POV: The Pitfalls of First Person

At long last, I think I’m ready to tackle this topic. I’ve done much reading on this subject and my brain is finally the consistency of something-firmer-than-soup. It might even be straight up to Jell-O status at this point. Without further ado, my own take on the pitfalls of first person (though this is not without its antecedent authors, whom are properly referenced, of course):

  • Crappy Character – The #1 reason to avoid first person writing. If the protagonist’s point of view is not compelling and unique, avoid it like the plague. I believe a character can be interesting in and of themselves and just not have a particularly relevant or fascinating POV or voice. What if the entire book is about a character’s transition into knowing who they are? If they don’t come out a fully-formed person on the other end relaying the work, you run the risk of boring the reader – and yourself.
  • Showing, Not Telling – Very easy to fall prey to this, and I try to be on guard. It’ll never be summarized better than in this excellent Julie Ann Dawson article: “The narrator spends the entire story dictating the narrative instead of engaging in the art of storytelling. A recent fantasy story rejection involved a goddess who spent the entire story telling us how she got revenge on a human that wronged her. But instead of allowing the story to develop, the narrator had to go on and on about how smart she was for coming up with her plan, and how stupid her nemesis was for betraying her, and yada yada yada. A narrator that loves the sound of her own voice is poor choice for a storyteller. And unfortunately first person narrators, if not careful, become too enamored with themselves to tell the story.”
  • Ambiguous Narration – I’m talking about the who and why of the narrator telling the story in the first place. Why would someone be telling this story? To whom are they telling it? You may not have to reveal this in the book, but as the author you’d damn sure better have that space in mind as you tell the story. For instance, my own novel is told during interrogation by two of the angels in the story – this will become important at the end of the novel, so the first-person POV is tied to the plot structure itself.
  • Info Dumps – Tricky one. In general, I hate info dumps, but when you’re telling a fantasy/sci-fi story you’re going to have to sneak that information in somehow. My own method has been slowly unraveling this secret world to the narrator one piece at a time and trying to make these info dumps relevant to the story at hand. For instance, the narrator (and the reader) doesn’t find out about her abilities until they’re needed to escape certain death. There is always sleight of hand to be used in drawing the characters away from the questions that follow until they’re also relevant to the plot – something I didn’t grasp until very recently. It felt like cheating, but I think it’s important in order to maintain some sense of mystery and drive behind the narrative.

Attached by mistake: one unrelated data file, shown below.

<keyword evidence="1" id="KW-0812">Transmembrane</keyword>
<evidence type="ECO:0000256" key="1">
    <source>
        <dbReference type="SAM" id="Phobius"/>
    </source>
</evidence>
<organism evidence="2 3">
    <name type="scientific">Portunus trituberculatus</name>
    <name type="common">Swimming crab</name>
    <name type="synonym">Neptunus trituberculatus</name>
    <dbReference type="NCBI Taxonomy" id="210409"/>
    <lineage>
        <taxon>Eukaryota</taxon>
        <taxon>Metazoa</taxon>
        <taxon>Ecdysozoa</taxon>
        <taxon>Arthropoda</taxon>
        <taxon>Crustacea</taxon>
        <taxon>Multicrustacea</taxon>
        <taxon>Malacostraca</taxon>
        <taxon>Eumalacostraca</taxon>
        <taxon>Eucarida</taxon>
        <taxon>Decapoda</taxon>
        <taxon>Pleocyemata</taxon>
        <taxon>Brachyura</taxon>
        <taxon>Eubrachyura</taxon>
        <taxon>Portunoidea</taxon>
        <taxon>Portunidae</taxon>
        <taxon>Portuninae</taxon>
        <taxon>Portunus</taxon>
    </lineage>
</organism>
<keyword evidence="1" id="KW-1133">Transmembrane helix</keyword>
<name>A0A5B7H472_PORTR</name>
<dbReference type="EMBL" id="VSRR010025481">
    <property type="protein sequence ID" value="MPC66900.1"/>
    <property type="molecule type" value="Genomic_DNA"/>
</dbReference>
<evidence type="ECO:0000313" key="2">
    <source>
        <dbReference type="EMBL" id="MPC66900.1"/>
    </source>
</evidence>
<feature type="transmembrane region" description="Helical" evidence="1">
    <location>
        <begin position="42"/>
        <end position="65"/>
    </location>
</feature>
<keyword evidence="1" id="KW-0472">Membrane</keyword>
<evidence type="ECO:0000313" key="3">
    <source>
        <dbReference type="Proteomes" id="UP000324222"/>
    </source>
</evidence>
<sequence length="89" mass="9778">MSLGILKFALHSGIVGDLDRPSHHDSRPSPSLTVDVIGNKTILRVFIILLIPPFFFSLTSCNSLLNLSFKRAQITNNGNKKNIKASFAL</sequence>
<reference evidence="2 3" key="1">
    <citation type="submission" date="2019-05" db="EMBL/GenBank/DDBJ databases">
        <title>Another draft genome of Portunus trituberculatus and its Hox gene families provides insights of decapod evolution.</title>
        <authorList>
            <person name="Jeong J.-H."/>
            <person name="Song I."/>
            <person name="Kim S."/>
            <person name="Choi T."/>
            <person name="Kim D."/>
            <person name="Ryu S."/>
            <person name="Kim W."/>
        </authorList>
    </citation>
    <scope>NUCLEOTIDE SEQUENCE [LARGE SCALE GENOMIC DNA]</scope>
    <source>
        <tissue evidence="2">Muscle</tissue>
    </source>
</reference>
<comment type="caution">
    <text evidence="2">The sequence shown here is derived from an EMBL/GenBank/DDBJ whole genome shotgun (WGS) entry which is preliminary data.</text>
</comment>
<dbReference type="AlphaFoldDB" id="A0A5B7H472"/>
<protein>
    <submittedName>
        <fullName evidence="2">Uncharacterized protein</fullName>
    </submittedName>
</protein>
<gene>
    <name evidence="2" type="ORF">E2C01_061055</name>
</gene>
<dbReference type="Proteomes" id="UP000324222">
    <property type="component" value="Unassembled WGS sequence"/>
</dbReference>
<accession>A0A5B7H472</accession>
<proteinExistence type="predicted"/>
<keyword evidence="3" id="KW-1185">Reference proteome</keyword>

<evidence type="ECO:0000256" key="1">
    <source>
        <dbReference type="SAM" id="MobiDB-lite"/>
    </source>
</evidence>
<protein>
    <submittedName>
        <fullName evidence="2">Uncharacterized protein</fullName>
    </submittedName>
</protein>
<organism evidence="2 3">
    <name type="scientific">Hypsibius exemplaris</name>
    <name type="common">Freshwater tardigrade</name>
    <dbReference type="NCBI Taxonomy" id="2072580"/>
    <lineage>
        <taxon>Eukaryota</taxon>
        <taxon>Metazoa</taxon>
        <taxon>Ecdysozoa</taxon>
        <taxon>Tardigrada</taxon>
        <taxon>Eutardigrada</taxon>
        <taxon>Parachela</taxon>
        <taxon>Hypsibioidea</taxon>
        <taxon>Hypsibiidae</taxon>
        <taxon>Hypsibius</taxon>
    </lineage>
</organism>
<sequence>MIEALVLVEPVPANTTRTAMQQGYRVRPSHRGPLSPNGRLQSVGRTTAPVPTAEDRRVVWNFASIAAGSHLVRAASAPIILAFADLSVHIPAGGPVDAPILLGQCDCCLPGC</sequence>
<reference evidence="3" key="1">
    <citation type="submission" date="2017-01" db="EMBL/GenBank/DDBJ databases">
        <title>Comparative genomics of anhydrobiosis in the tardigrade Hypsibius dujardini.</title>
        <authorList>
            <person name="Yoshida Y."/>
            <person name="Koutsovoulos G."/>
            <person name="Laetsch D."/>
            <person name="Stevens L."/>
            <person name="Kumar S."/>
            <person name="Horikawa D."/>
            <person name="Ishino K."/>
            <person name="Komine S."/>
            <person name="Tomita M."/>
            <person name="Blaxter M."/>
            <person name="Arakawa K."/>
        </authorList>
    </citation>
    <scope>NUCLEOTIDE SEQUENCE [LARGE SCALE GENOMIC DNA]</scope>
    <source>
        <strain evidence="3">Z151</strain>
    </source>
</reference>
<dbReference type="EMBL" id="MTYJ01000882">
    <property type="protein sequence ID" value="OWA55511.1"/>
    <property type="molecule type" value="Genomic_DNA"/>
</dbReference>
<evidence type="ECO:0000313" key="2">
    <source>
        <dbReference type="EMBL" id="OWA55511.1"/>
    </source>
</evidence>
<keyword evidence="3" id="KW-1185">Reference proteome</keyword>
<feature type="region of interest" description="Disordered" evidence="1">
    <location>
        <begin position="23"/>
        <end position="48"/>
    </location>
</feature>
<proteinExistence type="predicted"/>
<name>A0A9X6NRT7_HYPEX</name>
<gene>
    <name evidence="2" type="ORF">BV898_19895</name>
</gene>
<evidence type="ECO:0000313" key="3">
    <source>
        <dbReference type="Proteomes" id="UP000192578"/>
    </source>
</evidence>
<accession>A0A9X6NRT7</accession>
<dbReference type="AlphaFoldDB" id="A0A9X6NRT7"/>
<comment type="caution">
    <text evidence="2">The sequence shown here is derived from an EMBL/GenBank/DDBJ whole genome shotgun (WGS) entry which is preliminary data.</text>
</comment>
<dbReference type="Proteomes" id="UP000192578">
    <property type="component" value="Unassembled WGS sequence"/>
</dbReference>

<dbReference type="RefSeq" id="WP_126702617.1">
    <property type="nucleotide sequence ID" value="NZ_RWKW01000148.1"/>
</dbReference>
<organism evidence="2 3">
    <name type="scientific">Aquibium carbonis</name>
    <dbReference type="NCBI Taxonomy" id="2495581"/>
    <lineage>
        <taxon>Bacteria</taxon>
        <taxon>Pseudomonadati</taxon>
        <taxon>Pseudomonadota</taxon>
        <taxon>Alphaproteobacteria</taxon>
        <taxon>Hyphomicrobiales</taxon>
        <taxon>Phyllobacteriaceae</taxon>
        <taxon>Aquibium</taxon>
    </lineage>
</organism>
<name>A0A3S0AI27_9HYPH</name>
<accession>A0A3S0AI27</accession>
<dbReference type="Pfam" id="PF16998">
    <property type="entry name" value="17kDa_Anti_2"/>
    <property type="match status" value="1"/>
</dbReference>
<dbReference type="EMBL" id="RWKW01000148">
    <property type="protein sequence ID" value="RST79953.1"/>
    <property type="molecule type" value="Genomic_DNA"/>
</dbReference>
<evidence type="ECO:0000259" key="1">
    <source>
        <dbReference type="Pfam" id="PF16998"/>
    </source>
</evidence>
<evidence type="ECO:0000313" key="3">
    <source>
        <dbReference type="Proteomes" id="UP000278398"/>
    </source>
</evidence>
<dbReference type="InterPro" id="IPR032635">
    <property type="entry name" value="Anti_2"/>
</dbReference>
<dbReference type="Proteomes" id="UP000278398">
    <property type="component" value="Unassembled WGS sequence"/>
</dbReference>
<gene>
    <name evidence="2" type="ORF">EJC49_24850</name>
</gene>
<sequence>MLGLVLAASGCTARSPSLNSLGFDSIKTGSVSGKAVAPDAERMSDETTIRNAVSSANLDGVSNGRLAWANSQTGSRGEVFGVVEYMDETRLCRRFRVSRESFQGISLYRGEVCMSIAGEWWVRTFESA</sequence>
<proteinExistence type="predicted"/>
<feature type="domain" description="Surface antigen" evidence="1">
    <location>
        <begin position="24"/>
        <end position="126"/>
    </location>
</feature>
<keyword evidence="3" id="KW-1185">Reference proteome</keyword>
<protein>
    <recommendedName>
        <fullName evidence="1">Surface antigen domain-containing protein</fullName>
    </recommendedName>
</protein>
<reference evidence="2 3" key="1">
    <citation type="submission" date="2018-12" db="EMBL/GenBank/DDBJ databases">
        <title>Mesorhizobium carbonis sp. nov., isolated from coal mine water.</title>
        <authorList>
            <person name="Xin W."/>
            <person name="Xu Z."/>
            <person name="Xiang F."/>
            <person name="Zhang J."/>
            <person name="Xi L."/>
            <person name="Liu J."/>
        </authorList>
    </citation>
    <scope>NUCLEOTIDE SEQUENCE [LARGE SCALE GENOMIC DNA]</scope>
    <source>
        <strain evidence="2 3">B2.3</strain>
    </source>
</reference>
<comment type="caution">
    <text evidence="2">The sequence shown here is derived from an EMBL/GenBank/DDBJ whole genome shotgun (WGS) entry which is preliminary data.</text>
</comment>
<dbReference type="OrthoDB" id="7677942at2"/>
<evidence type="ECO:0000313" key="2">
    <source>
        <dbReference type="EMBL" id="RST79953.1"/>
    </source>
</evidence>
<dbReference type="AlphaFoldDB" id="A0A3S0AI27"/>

Those seem to be the big four that I’ve found, and lots of blogs seem to agree with me. There are some others, such as the fear that you might insert too much of yourself into the story or the difficulty of dramatizing scenes that don’t involve the narrator, but I think if you’ve written for a long enough time those should be fairly minor pitfalls. I think the benefits far outweigh the potential cons of writing in first person. Here are the benefits that I have discovered just in the last month or so:

  • Compelling Voice – Yes, third person can be compelling, but for some of us lowly authors, the voice of an interesting character can stand out far more and break through the layer of words separating the reader from the story.
  • Immediacy – Close cousin to compelling voice and the last point mentioned above: this POV provides a near-instant character to whom the reader can relate. The story’s emotional impact becomes one step less removed.
  • Ability to Synthesize Emotion – This is kind of a tricky one to summarize; by this I mean that first person allows a much stronger platform for showing a character’s evolution from talking about and feeling baser emotions into something more well-rounded. You can watch a character’s internal monologue as they piece together emotions in reaction to the story. See what I mean? Not easy to define, but I’m sure an example from a novel immediately sprang to mind.
Those are the Big Three for me, and the reason I may never turn away from writing in first person. Not to mention that I just enjoy spending time with these characters, and being able to “talk to” them and spend time with them is best handled through this format.
Oh, one final note. Strongly considering a weekly or bi-weekly Shaggin The Muse companion podcast. Watch this space for more information as the idea grows…want to spend some more time figuring out the format.

Sources: http://www.jordanlapp.com/pitfalls-of-writing-in-first-person-pov-part-2


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